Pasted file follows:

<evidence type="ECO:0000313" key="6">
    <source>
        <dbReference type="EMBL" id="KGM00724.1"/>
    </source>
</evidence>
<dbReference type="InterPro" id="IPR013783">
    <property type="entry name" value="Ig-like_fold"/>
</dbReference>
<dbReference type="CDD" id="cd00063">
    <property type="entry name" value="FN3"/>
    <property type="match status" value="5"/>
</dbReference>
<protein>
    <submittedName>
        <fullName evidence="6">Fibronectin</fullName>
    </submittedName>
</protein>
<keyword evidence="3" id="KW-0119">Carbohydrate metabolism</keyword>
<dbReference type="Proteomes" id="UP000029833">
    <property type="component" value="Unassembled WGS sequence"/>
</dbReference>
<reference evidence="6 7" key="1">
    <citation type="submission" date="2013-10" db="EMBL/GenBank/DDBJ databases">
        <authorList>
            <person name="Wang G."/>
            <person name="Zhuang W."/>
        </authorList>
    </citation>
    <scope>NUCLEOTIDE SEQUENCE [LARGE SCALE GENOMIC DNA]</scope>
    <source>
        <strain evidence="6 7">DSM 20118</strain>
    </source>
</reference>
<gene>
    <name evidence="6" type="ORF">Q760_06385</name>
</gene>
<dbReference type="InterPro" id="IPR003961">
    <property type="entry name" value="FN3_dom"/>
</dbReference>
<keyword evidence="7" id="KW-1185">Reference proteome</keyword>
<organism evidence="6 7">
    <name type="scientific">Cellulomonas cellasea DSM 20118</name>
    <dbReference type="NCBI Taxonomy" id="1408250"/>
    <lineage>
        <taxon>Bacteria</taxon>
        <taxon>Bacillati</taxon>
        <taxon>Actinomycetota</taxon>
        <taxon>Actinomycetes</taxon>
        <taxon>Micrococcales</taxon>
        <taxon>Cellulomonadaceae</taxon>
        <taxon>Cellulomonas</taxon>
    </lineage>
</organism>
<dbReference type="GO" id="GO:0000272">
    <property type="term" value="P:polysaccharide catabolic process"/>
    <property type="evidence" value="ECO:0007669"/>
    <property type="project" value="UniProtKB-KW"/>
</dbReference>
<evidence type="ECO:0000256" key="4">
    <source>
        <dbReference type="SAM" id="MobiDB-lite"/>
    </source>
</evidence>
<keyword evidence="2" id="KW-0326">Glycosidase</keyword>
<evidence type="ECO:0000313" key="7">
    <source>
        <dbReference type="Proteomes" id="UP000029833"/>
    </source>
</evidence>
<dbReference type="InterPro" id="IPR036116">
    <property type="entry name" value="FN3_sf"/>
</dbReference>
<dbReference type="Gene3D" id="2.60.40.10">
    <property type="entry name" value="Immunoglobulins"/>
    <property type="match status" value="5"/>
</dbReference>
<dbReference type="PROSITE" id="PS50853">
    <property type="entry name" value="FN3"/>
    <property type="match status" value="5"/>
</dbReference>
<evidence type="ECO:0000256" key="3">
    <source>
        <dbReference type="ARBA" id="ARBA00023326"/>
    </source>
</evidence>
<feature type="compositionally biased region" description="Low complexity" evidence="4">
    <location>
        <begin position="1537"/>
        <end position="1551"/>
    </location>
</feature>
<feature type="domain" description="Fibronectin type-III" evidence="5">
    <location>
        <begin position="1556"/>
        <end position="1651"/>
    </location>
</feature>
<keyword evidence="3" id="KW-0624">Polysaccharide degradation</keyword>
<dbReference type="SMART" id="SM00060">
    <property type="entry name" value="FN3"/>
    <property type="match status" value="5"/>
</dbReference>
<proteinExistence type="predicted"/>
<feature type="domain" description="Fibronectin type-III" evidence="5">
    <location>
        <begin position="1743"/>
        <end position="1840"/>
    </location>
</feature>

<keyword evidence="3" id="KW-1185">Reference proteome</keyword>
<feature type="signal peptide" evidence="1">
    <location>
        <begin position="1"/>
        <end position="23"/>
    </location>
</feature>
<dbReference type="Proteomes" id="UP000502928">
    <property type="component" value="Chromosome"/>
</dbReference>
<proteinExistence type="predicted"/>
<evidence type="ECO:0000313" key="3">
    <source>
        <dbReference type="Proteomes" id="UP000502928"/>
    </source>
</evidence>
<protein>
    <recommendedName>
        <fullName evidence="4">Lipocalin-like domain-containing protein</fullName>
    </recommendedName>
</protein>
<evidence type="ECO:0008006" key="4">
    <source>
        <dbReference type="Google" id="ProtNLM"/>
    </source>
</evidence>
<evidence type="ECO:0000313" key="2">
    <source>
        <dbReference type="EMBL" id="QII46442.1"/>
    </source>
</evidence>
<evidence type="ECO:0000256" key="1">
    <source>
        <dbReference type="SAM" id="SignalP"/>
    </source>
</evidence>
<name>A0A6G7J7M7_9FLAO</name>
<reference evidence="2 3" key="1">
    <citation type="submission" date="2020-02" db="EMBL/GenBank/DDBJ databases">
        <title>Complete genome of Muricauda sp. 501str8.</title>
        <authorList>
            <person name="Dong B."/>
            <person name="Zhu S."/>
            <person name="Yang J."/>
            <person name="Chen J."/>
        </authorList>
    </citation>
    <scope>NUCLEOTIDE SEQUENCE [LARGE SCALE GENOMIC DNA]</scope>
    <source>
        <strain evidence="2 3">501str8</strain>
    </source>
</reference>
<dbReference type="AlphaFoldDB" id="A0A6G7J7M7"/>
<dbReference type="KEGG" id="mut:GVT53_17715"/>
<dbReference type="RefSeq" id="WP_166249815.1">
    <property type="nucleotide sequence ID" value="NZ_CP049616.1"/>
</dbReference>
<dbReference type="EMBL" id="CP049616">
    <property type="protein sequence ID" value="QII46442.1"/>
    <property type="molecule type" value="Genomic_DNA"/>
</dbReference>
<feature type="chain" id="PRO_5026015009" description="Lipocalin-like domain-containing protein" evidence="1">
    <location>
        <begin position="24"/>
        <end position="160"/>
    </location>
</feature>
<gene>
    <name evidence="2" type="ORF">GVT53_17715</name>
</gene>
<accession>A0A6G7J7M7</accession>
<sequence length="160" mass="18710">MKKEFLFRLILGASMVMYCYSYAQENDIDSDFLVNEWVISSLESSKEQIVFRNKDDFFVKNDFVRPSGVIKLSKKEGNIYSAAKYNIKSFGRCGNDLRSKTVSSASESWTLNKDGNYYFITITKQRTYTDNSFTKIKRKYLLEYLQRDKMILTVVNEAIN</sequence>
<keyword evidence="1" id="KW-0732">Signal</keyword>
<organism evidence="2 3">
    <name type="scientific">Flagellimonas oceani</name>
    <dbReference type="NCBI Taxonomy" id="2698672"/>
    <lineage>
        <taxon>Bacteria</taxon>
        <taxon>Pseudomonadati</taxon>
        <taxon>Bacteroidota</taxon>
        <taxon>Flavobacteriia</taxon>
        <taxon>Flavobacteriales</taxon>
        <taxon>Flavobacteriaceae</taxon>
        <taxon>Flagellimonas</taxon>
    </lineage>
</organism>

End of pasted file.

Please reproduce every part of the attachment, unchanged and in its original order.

<evidence type="ECO:0000313" key="6">
    <source>
        <dbReference type="EMBL" id="KGM00724.1"/>
    </source>
</evidence>
<dbReference type="InterPro" id="IPR013783">
    <property type="entry name" value="Ig-like_fold"/>
</dbReference>
<dbReference type="CDD" id="cd00063">
    <property type="entry name" value="FN3"/>
    <property type="match status" value="5"/>
</dbReference>
<protein>
    <submittedName>
        <fullName evidence="6">Fibronectin</fullName>
    </submittedName>
</protein>
<keyword evidence="3" id="KW-0119">Carbohydrate metabolism</keyword>
<dbReference type="Proteomes" id="UP000029833">
    <property type="component" value="Unassembled WGS sequence"/>
</dbReference>
<reference evidence="6 7" key="1">
    <citation type="submission" date="2013-10" db="EMBL/GenBank/DDBJ databases">
        <authorList>
            <person name="Wang G."/>
            <person name="Zhuang W."/>
        </authorList>
    </citation>
    <scope>NUCLEOTIDE SEQUENCE [LARGE SCALE GENOMIC DNA]</scope>
    <source>
        <strain evidence="6 7">DSM 20118</strain>
    </source>
</reference>
<gene>
    <name evidence="6" type="ORF">Q760_06385</name>
</gene>
<dbReference type="InterPro" id="IPR003961">
    <property type="entry name" value="FN3_dom"/>
</dbReference>
<keyword evidence="7" id="KW-1185">Reference proteome</keyword>
<organism evidence="6 7">
    <name type="scientific">Cellulomonas cellasea DSM 20118</name>
    <dbReference type="NCBI Taxonomy" id="1408250"/>
    <lineage>
        <taxon>Bacteria</taxon>
        <taxon>Bacillati</taxon>
        <taxon>Actinomycetota</taxon>
        <taxon>Actinomycetes</taxon>
        <taxon>Micrococcales</taxon>
        <taxon>Cellulomonadaceae</taxon>
        <taxon>Cellulomonas</taxon>
    </lineage>
</organism>
<dbReference type="GO" id="GO:0000272">
    <property type="term" value="P:polysaccharide catabolic process"/>
    <property type="evidence" value="ECO:0007669"/>
    <property type="project" value="UniProtKB-KW"/>
</dbReference>
<evidence type="ECO:0000256" key="4">
    <source>
        <dbReference type="SAM" id="MobiDB-lite"/>
    </source>
</evidence>
<keyword evidence="2" id="KW-0326">Glycosidase</keyword>
<evidence type="ECO:0000313" key="7">
    <source>
        <dbReference type="Proteomes" id="UP000029833"/>
    </source>
</evidence>
<dbReference type="InterPro" id="IPR036116">
    <property type="entry name" value="FN3_sf"/>
</dbReference>
<dbReference type="Gene3D" id="2.60.40.10">
    <property type="entry name" value="Immunoglobulins"/>
    <property type="match status" value="5"/>
</dbReference>
<dbReference type="PROSITE" id="PS50853">
    <property type="entry name" value="FN3"/>
    <property type="match status" value="5"/>
</dbReference>
<evidence type="ECO:0000256" key="3">
    <source>
        <dbReference type="ARBA" id="ARBA00023326"/>
    </source>
</evidence>
<feature type="compositionally biased region" description="Low complexity" evidence="4">
    <location>
        <begin position="1537"/>
        <end position="1551"/>
    </location>
</feature>
<feature type="domain" description="Fibronectin type-III" evidence="5">
    <location>
        <begin position="1556"/>
        <end position="1651"/>
    </location>
</feature>
<keyword evidence="3" id="KW-0624">Polysaccharide degradation</keyword>
<dbReference type="SMART" id="SM00060">
    <property type="entry name" value="FN3"/>
    <property type="match status" value="5"/>
</dbReference>
<proteinExistence type="predicted"/>
<feature type="domain" description="Fibronectin type-III" evidence="5">
    <location>
        <begin position="1743"/>
        <end position="1840"/>
    </location>
</feature>

<keyword evidence="3" id="KW-1185">Reference proteome</keyword>
<feature type="signal peptide" evidence="1">
    <location>
        <begin position="1"/>
        <end position="23"/>
    </location>
</feature>
<dbReference type="Proteomes" id="UP000502928">
    <property type="component" value="Chromosome"/>
</dbReference>
<proteinExistence type="predicted"/>
<evidence type="ECO:0000313" key="3">
    <source>
        <dbReference type="Proteomes" id="UP000502928"/>
    </source>
</evidence>
<protein>
    <recommendedName>
        <fullName evidence="4">Lipocalin-like domain-containing protein</fullName>
    </recommendedName>
</protein>
<evidence type="ECO:0008006" key="4">
    <source>
        <dbReference type="Google" id="ProtNLM"/>
    </source>
</evidence>
<evidence type="ECO:0000313" key="2">
    <source>
        <dbReference type="EMBL" id="QII46442.1"/>
    </source>
</evidence>
<evidence type="ECO:0000256" key="1">
    <source>
        <dbReference type="SAM" id="SignalP"/>
    </source>
</evidence>
<name>A0A6G7J7M7_9FLAO</name>
<reference evidence="2 3" key="1">
    <citation type="submission" date="2020-02" db="EMBL/GenBank/DDBJ databases">
        <title>Complete genome of Muricauda sp. 501str8.</title>
        <authorList>
            <person name="Dong B."/>
            <person name="Zhu S."/>
            <person name="Yang J."/>
            <person name="Chen J."/>
        </authorList>
    </citation>
    <scope>NUCLEOTIDE SEQUENCE [LARGE SCALE GENOMIC DNA]</scope>
    <source>
        <strain evidence="2 3">501str8</strain>
    </source>
</reference>
<dbReference type="AlphaFoldDB" id="A0A6G7J7M7"/>
<dbReference type="KEGG" id="mut:GVT53_17715"/>
<dbReference type="RefSeq" id="WP_166249815.1">
    <property type="nucleotide sequence ID" value="NZ_CP049616.1"/>
</dbReference>
<dbReference type="EMBL" id="CP049616">
    <property type="protein sequence ID" value="QII46442.1"/>
    <property type="molecule type" value="Genomic_DNA"/>
</dbReference>
<feature type="chain" id="PRO_5026015009" description="Lipocalin-like domain-containing protein" evidence="1">
    <location>
        <begin position="24"/>
        <end position="160"/>
    </location>
</feature>
<gene>
    <name evidence="2" type="ORF">GVT53_17715</name>
</gene>
<accession>A0A6G7J7M7</accession>
<sequence length="160" mass="18710">MKKEFLFRLILGASMVMYCYSYAQENDIDSDFLVNEWVISSLESSKEQIVFRNKDDFFVKNDFVRPSGVIKLSKKEGNIYSAAKYNIKSFGRCGNDLRSKTVSSASESWTLNKDGNYYFITITKQRTYTDNSFTKIKRKYLLEYLQRDKMILTVVNEAIN</sequence>
<keyword evidence="1" id="KW-0732">Signal</keyword>
<organism evidence="2 3">
    <name type="scientific">Flagellimonas oceani</name>
    <dbReference type="NCBI Taxonomy" id="2698672"/>
    <lineage>
        <taxon>Bacteria</taxon>
        <taxon>Pseudomonadati</taxon>
        <taxon>Bacteroidota</taxon>
        <taxon>Flavobacteriia</taxon>
        <taxon>Flavobacteriales</taxon>
        <taxon>Flavobacteriaceae</taxon>
        <taxon>Flagellimonas</taxon>
    </lineage>
</organism>